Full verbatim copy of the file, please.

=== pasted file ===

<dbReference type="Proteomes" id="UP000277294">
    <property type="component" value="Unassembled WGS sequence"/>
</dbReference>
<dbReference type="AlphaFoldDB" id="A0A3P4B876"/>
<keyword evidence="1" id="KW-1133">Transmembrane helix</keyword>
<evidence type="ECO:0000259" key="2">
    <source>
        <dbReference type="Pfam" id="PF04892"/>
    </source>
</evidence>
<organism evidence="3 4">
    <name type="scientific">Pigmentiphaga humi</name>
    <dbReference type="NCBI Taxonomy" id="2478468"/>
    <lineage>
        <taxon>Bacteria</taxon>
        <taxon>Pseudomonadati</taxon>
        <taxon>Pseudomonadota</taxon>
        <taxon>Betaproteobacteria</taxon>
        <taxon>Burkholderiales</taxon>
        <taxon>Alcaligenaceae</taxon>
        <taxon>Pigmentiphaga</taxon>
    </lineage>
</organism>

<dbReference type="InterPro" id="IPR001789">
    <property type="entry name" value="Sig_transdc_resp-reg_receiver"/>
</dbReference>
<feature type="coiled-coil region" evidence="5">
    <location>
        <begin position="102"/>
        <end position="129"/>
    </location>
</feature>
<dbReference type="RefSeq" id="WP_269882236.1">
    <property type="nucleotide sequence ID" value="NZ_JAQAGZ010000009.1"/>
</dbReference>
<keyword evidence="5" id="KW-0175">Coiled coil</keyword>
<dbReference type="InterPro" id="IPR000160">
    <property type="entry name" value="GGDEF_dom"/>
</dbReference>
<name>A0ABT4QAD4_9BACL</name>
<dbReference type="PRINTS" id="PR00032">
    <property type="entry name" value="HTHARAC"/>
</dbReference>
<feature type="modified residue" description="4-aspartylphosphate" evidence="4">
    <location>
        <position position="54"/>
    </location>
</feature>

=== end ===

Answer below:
<dbReference type="Proteomes" id="UP000277294">
    <property type="component" value="Unassembled WGS sequence"/>
</dbReference>
<dbReference type="AlphaFoldDB" id="A0A3P4B876"/>
<keyword evidence="1" id="KW-1133">Transmembrane helix</keyword>
<evidence type="ECO:0000259" key="2">
    <source>
        <dbReference type="Pfam" id="PF04892"/>
    </source>
</evidence>
<organism evidence="3 4">
    <name type="scientific">Pigmentiphaga humi</name>
    <dbReference type="NCBI Taxonomy" id="2478468"/>
    <lineage>
        <taxon>Bacteria</taxon>
        <taxon>Pseudomonadati</taxon>
        <taxon>Pseudomonadota</taxon>
        <taxon>Betaproteobacteria</taxon>
        <taxon>Burkholderiales</taxon>
        <taxon>Alcaligenaceae</taxon>
        <taxon>Pigmentiphaga</taxon>
    </lineage>
</organism>

<dbReference type="InterPro" id="IPR001789">
    <property type="entry name" value="Sig_transdc_resp-reg_receiver"/>
</dbReference>
<feature type="coiled-coil region" evidence="5">
    <location>
        <begin position="102"/>
        <end position="129"/>
    </location>
</feature>
<dbReference type="RefSeq" id="WP_269882236.1">
    <property type="nucleotide sequence ID" value="NZ_JAQAGZ010000009.1"/>
</dbReference>
<keyword evidence="5" id="KW-0175">Coiled coil</keyword>
<dbReference type="InterPro" id="IPR000160">
    <property type="entry name" value="GGDEF_dom"/>
</dbReference>
<name>A0ABT4QAD4_9BACL</name>
<dbReference type="PRINTS" id="PR00032">
    <property type="entry name" value="HTHARAC"/>
</dbReference>
<feature type="modified residue" description="4-aspartylphosphate" evidence="4">
    <location>
        <position position="54"/>
    </location>
</feature>